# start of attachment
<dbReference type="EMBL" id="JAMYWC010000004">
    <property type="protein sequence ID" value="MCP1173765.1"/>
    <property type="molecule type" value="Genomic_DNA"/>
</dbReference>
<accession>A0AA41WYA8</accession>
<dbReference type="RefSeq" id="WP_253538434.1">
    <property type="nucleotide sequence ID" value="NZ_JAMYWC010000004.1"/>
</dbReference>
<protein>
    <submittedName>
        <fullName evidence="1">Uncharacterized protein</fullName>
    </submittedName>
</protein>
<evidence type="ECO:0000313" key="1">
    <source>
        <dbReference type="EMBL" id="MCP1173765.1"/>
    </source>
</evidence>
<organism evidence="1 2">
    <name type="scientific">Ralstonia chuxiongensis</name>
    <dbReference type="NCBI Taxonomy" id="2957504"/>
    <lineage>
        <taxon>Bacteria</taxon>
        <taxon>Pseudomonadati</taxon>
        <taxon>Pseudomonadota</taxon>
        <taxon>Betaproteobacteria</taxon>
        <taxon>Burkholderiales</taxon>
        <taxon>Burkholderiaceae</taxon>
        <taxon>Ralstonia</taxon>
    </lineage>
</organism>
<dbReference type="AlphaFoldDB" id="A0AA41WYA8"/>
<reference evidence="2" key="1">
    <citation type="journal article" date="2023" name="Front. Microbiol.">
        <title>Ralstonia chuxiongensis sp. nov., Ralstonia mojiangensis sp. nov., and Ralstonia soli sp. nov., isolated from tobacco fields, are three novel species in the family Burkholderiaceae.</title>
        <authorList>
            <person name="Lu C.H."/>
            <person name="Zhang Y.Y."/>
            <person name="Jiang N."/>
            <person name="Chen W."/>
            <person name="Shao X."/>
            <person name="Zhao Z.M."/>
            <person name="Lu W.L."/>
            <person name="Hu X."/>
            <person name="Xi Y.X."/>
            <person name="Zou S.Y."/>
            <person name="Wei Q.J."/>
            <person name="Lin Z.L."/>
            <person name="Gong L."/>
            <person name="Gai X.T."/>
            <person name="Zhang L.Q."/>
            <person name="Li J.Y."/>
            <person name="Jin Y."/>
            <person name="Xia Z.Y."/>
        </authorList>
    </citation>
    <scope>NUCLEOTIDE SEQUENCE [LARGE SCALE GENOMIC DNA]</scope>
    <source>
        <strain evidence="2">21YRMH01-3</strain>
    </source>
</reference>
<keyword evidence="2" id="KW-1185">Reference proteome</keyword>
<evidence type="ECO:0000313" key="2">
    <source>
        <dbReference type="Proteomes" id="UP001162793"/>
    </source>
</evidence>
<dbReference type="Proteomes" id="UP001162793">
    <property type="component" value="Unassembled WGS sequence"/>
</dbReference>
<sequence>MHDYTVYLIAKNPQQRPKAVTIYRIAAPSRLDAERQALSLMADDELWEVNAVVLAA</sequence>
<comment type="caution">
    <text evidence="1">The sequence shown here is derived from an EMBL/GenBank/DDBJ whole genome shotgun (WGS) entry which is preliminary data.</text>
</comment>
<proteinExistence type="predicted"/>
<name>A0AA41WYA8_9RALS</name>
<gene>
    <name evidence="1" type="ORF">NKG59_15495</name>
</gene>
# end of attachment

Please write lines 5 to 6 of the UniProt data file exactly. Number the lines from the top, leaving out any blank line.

<accession>A0AA41WYA8</accession>
<dbReference type="RefSeq" id="WP_253538434.1">